The electrochemical performance decay of LIBs is usually caused by volume expansion/contraction during repeated charging/discharging processes due to the electrochemical reactions. Such a volume change will bring the formation of cracks, separate the active material from the collector and disrupt the electronically conductive network within the electrode. To overcome these problems, several research works have been done to improve the durability of electrodes, such as adding buffer materials, alloying the Li-active materials with inactive elements and building nanostructured electrodes. However, the addition of inactive or buffering components can reduce the gravimetric and volumetric energy densities of the battery. Nanostructured electrodes possessed low packing density and faced many other problems such as excessive consumption of electrolyte and repeated formation of the solid electrolyte interphase (SEI).
Recent studies have shown that SH materials can limit the formation of cracks/fractures on electrodes, increase the durability of electrode materials and thus enhance the cycle life of LIBs. One approach highlights the self-healing electrode material itself. Another approach is to coat the active material with a self-healing binder.

3.1. Liquid Metal and Alloys

Benefiting from fluidity and surface tension, liquid materials show great potential for self-healing. However, the batteries in previous studies usually need to operate at extremely high temperatures, which limits its application [24]. Therefore, gallium (Ga) draws much attention among potential candidates due to the fact that it is the only nontoxic metal with a low melting point at near room temperature (29.8 °C). This unique feature makes it a highly promising self-healing anode material, which possibly enables recoverable morphologies during repeated charging/discharging processes. Cracks caused by lithium insertion will disappear after deintercalation as a result of the ideal fluidity and surface tension of Ga. Such SH properties can potentially lead to an ultralong cycle life.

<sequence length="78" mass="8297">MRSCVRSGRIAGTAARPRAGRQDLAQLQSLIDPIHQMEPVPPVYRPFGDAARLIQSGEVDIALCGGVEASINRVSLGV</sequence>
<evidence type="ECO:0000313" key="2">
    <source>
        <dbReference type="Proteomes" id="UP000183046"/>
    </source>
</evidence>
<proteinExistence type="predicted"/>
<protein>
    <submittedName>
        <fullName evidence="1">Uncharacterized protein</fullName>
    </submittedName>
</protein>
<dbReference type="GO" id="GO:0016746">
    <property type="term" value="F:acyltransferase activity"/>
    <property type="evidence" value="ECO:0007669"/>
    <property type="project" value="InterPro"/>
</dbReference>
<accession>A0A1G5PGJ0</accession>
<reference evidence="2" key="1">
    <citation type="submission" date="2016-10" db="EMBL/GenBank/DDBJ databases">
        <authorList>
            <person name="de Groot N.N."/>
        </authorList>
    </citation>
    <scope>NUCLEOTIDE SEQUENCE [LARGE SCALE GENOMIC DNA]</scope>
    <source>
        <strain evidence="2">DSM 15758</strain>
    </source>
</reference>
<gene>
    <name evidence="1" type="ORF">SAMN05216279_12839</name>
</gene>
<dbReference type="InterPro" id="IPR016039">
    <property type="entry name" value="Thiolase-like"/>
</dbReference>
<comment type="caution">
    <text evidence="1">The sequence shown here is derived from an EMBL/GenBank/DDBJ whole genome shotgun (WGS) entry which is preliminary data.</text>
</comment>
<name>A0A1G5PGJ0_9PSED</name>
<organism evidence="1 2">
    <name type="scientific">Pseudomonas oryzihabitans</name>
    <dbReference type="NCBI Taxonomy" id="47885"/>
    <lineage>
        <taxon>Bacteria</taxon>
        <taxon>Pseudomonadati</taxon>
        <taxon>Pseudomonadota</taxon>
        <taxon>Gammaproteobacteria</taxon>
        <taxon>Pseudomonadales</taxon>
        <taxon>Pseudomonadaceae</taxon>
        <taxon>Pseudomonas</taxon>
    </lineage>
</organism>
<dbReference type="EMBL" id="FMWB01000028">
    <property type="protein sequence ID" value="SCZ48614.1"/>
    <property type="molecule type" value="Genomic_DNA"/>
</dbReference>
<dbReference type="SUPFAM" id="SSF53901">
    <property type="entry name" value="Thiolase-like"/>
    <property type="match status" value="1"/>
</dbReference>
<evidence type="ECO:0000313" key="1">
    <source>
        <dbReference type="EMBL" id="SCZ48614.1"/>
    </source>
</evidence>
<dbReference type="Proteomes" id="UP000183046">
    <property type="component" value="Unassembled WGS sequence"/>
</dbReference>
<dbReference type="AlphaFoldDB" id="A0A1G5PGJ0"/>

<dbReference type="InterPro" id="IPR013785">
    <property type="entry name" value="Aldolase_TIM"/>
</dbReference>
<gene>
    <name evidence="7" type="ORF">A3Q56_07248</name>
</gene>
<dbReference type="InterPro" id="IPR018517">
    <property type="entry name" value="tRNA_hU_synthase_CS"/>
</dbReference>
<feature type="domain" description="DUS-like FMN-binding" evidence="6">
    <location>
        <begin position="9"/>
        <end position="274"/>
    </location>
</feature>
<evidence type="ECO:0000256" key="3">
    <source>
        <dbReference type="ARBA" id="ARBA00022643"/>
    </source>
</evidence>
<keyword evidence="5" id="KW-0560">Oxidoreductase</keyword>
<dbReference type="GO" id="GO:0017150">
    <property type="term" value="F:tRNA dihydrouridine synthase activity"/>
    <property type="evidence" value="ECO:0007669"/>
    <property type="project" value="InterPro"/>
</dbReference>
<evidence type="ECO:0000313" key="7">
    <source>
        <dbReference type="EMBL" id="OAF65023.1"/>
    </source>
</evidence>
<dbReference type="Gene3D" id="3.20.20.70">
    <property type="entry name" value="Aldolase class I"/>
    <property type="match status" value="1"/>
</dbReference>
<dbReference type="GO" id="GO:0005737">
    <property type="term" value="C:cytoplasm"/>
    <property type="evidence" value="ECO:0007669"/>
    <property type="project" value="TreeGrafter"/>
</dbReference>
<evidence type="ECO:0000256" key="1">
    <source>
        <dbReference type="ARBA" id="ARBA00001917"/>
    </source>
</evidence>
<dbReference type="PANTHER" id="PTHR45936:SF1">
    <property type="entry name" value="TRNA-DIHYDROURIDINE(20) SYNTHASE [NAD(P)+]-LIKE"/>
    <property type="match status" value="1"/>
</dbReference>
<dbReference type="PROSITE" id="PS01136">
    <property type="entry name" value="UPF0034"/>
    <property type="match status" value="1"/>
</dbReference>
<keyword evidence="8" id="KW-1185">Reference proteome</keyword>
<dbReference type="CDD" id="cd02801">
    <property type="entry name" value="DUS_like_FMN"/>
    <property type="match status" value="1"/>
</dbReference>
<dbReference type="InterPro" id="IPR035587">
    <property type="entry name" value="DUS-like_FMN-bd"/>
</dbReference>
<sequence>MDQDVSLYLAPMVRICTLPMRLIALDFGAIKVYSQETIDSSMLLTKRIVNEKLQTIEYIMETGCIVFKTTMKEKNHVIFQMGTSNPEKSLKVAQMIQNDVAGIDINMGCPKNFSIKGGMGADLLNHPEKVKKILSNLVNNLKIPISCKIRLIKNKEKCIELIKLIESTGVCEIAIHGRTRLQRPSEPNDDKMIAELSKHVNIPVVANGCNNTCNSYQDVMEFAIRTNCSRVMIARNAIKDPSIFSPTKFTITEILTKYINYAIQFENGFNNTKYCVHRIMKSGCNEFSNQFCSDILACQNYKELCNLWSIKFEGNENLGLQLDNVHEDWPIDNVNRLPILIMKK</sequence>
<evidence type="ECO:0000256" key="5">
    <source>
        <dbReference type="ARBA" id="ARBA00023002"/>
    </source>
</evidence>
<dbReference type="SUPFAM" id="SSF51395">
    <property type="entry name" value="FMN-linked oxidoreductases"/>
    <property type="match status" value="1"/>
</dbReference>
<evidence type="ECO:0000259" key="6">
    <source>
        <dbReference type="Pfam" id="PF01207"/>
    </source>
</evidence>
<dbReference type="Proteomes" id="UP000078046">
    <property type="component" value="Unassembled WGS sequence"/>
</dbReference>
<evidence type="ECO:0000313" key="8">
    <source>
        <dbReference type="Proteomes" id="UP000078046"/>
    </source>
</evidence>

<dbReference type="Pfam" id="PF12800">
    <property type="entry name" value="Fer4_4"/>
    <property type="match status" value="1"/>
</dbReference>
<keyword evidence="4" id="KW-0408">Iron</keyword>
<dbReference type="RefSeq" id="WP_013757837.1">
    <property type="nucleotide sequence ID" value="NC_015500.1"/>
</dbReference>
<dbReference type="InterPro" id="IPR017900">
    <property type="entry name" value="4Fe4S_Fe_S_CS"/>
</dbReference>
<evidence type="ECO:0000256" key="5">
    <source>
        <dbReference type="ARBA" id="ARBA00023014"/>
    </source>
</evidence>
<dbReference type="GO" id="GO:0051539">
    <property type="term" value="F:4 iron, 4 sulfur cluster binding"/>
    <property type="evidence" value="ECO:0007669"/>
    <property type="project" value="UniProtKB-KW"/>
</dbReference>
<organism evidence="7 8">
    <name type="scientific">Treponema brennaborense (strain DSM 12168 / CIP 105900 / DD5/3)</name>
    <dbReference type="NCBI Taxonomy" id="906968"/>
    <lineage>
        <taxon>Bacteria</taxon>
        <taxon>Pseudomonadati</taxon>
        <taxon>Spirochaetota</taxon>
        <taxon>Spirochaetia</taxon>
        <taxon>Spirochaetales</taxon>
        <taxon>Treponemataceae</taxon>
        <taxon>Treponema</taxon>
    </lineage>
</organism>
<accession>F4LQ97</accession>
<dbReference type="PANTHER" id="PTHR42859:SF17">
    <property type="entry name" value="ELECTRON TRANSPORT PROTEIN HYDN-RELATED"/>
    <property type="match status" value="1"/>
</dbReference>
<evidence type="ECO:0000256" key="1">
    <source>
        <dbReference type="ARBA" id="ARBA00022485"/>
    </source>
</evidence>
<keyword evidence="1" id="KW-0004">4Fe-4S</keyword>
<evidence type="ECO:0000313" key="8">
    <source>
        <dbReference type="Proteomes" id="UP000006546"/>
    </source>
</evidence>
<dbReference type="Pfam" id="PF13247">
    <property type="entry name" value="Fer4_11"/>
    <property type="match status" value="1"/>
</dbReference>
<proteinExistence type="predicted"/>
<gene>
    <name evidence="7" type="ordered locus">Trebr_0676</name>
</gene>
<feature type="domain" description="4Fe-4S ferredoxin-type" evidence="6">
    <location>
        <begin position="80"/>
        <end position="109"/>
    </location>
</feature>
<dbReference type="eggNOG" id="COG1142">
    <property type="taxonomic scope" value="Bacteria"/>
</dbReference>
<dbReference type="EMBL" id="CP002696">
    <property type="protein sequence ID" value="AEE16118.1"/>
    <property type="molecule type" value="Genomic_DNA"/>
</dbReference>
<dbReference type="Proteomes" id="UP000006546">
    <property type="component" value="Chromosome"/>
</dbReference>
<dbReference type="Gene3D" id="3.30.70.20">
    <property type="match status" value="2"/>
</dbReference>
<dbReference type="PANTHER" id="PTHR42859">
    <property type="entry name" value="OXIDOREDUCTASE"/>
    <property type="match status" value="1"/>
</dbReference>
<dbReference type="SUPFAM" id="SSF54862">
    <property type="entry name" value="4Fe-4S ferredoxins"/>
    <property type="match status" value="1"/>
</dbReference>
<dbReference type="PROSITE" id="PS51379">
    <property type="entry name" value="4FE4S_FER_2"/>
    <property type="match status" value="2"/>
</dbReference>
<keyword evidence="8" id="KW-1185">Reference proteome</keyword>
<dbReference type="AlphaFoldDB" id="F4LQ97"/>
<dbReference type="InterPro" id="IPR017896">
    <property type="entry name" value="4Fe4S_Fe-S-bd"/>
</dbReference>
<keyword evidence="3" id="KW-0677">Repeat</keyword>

The self-healing behavior and electrochemical property of pure Ga was initially investigated. By forming the Li2Ga alloy, one Ga atom hosts two Li atoms when fully intercalated with lithium and provides a theoretical specific capacity of 769 mAh g−1 [25]. Saint et al. prepared single line phases LixGay by ball-milling and emulated the electrochemical reactivity of Ga towards Li. By in situ X-ray diffraction (XRD) measurements, they demonstrated that electrochemical-driven transformation from LiGa to Li2Ga was initially fully reversible, but adversely affects battery capacity retention during subsequent cycles. Eventually they stabilized the cell capacity at about 300 mAh g−1 beyond 20 cycles bypassing the structural transition [26]. Deshpande et al. performed electrochemical tests at 40 °C to ensure the liquid state of pure Ga [27]. Three intermetallic phases (Li2Ga7, LiGa, and Li2Ga) were formed. More importantly, they certificated the reversible solid–liquid transition upon lithiation and delithiation of Ga. The Ga electrode underwent crystallization upon lithium and transformed into solid state. Conversely, the solid-state Ga electrode would transform back to a liquid phase upon delithiation. Cracks formed in the solid state could be healed once the electrode returned to the liquid state. Therefore, it was easy to realize self-healing through the solid–liquid phase transition and improve electrode durability. In addition, the SH behavior of gallium nanodroplets (GaNDs) was demonstrated by Liang and co-workers via in-situ transmission electron microscopy (in-situ TEM) [28]. Similarly, those GaNDs encountered a liquid–solid phase transition and delivered SH properties.